My question is how does JSF implementation find all classes annotated with @ManagedBean? Does it scan all of the classes in the class path? Or is there a way to actually "query" the JVM for the annotated classes?
Start by peeking around in
com.sun.faces.application.annotation.AnnotationManager in Mojarra sources. Note that this is not part of the API, but implementation-specific.
If you intend to use such tools for your own projects, I recommend using Google Reflections for this instead of homegrowing it.
Set<Class<?>> classes = reflections.getTypesAnnotatedWith(SomeAnnotation.class);
Update to clarify: to have JSF to load any annotated managed beans from a JAR file, you have to put a
/META-INF/faces-config.xml file in the JAR file. Just a JSF 2.0 compatible
<faces-config> declaration is sufficient to get the JSF scan the JAR file for any interesting annotated classes. If the
/META-INF/faces-config.xml file is not present in the JAR file, then JSF won't scan the JAR file to improve loading performance.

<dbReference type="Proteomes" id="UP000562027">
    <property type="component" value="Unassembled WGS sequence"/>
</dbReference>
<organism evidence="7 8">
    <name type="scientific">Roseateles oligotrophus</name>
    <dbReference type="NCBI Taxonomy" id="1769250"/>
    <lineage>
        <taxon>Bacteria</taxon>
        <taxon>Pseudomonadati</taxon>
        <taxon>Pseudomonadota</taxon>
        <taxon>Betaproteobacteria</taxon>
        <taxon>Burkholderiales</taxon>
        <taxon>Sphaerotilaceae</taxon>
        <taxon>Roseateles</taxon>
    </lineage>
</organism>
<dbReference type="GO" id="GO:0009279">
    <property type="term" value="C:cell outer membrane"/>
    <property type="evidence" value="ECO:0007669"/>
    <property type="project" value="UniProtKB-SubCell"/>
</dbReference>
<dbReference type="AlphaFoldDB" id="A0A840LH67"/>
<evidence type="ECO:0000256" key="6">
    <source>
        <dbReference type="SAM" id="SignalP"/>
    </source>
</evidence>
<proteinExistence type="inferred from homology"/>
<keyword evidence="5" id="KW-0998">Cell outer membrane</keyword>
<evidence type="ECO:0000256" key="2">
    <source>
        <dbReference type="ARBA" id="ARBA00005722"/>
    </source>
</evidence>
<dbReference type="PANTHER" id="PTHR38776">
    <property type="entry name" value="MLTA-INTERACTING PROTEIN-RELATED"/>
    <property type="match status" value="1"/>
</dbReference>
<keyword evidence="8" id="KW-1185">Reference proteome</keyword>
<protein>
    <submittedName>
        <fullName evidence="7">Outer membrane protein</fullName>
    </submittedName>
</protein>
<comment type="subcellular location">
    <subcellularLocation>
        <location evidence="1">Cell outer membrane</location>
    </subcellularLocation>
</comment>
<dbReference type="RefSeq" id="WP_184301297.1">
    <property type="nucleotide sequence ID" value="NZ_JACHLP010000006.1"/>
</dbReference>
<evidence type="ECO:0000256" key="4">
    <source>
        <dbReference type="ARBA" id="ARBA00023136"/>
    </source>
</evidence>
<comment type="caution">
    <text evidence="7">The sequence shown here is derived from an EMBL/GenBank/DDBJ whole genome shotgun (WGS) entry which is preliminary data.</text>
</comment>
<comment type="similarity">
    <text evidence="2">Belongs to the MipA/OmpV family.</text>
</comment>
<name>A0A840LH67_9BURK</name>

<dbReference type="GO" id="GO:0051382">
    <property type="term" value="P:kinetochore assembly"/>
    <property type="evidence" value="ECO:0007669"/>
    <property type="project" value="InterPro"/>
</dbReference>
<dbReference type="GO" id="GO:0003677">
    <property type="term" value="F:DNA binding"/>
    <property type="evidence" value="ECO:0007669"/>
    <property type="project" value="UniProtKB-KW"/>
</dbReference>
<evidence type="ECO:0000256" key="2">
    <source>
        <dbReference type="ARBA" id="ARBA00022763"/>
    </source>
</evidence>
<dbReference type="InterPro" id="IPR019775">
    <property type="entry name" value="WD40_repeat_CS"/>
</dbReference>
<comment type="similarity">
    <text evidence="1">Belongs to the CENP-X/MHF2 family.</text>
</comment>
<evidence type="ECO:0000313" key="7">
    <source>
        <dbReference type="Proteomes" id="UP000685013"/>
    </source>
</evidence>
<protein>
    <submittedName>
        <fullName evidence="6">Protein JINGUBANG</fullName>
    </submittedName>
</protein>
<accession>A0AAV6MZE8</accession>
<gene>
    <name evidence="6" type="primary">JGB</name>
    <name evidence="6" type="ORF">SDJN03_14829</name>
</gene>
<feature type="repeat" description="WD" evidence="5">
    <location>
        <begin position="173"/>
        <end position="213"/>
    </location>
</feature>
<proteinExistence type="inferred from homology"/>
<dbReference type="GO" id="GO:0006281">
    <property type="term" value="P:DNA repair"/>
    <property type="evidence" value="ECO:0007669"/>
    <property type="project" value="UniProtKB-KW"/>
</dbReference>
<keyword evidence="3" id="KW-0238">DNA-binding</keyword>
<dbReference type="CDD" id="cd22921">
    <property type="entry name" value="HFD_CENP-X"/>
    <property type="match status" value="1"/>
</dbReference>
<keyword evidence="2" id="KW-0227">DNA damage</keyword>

Here's how a minimum JSF 2.0 compatible
faces-config.xml file can look like:
<?xml version="1.0" encoding="UTF-8"?>
Store it in the
META-INF folder of the JAR.
This is by the way described in chapter 11.4.2 of JSF 2.0 specification.
11.4.2 Application Startup Behavior
This algorithm provides considerable flexibility for developers that are assembling the components of a JSF-based web
application. For example, an application might include one or more custom UIComponent implementations, along with
associated Renderers, so it can declare them in an application resource named “/WEB-INF/faces-config.xml”
with no need to programmatically register them with Application instance. In addition, the application might choose
to include a component library (packaged as a JAR file) that includes a “META-INF/faces-config.xml” resource.
The existence of this resource causes components, renderers, and other JSF implementation classes that are stored in this
library JAR file to be automatically registered, with no action required by the application.